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Female Cinematographer examines her shotAn actress in front of the cameraA writer works in a coffee shopFilm Producer works with teamA woman and a man edit a film in the studioPeople on an action film set
Female Cinematographer examines her shotAn actress in front of the cameraA writer works in a coffee shopFilm Producer works with teamA woman and a man edit a film in the studioPeople on an action film set

How to Write a Movie Review: Become a Movie Reviewer at Home

Author: Anna Keizer

Date: July 7, 2020

Reads: 326


Anna Keizer is a Los Angeles-based Screenwriter and filmmaker. She has been writing for film and television for 15 years. She holds a B.A. in Film/Video from Columbia College Chicago and an M.A. in Film Studies from Chapman University. She has been an Academy Nicholl Fellowships Quarterfinalist and an Austin Film Festival Script Competition Second Rounder.
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Learning how to write a movie review can prove vital to a career in film.

In some cases, film criticism can become a launching pad for filmmakers, as it was for Paul Schrader, Peter Bogdanovich, and François Truffaut. But writing movie reviews can become a lifelong profession in its own right with Critics such as Leonard Maltin, Pauline Kael, and Roger Ebert becoming household names.

The process of how to write a movie review entails much more, though than simply giving readers a recommendation to watch or avoid a film. Let’s jump in to find out why!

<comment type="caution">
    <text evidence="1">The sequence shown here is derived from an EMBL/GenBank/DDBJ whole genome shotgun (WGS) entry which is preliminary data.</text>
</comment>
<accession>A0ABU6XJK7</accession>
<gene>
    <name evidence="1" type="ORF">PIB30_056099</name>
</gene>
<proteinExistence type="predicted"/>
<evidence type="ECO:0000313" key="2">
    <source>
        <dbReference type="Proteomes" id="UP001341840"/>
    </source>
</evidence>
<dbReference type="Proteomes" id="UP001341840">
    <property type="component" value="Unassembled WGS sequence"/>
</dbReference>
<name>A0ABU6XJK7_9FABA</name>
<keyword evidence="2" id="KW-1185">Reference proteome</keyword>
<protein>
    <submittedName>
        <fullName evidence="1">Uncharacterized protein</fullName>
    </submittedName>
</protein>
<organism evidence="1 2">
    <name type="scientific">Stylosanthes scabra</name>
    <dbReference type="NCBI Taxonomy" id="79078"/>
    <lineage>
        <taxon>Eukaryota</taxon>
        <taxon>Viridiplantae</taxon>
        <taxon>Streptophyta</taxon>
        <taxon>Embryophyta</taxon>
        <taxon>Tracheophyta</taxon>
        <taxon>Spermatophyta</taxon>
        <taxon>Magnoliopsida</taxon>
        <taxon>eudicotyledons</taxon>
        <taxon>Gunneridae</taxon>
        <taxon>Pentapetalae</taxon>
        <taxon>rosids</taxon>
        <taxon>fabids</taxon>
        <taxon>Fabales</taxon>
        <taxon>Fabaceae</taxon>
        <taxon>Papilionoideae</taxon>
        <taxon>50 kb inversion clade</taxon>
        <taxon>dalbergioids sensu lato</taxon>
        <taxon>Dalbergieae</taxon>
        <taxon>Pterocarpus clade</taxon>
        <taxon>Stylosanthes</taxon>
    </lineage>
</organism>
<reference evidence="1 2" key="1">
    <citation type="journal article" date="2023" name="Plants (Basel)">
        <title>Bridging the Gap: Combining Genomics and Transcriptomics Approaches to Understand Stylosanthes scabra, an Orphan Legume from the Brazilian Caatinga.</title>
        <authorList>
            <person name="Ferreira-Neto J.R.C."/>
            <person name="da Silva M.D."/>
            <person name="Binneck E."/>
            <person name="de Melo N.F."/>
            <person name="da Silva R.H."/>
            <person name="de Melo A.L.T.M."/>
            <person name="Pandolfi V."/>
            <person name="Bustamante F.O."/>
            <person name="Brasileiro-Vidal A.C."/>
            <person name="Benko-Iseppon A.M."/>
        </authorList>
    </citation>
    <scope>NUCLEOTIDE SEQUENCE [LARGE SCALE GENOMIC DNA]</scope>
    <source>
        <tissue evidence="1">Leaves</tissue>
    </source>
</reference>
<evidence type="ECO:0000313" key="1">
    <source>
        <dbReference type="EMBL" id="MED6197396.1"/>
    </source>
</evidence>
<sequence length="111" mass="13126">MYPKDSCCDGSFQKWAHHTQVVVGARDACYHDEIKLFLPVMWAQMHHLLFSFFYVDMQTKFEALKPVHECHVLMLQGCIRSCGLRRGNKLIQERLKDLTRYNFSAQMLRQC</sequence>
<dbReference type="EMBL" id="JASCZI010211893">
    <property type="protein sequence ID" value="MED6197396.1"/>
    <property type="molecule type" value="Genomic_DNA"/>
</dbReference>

How Do You Write A Film Review?

Just like any other skill set, how to write a movie review involves following certain steps that together result in a comprehensive and well-thought-out product1.

1. Watch the Film

This sounds pretty straightforward, right? But consider the average movie-viewing experience, which may or may not take place in a theater, especially these days. Though advance screenings are still popular, many Critics now receive a screener or link to view the film in the comfort of their homes.

Regardless, of primary importance is getting rid of distractions. That’s a high demand nowadays, but for someone wanting to build a reputation as a serious Film Critic, it’s the least that the movies reviewed deserve.

Jeff York, a RottenTomatoes.com certified Film Critic, member of the Chicago Indie Critics and founder of The Establishing Shot, states, “I know that people have worked hard on it [the film] and I should work equally hard to give what they’ve done a fair chance to impress me.”

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2. Take Notes

In an ideal world, Film Critics would have the opportunity to watch a movie at least twice—once to simply experience the film and once more to write down observations during it. Alas, we rarely get ideal. That’s why when learning how to write a movie review, Critics should become accustomed to jotting down notes during a film screening.

3. Break Down the Film

To be seen as a Film Critic worth their salt, it’s important to critique a movie according to its many elements:

Acting

It’s hard not to give a lion’s share of attention to the Actors in films. After all, that’s typically how many movie lovers identify them. “That’s the new Tom Cruise flick!” or “It’s the latest Jennifer Lawrence movie.”

And when the Oscars come around each year, it’s typically the acting categories that get the most hype. That’s why it’s key to know how to write a movie review with the acting in mind2.

Directing

Evaluating a Director’s success on a film can be a tough undertaking. Some Directors, such as Spielberg and Scorsese, pretty much have free rein on their films.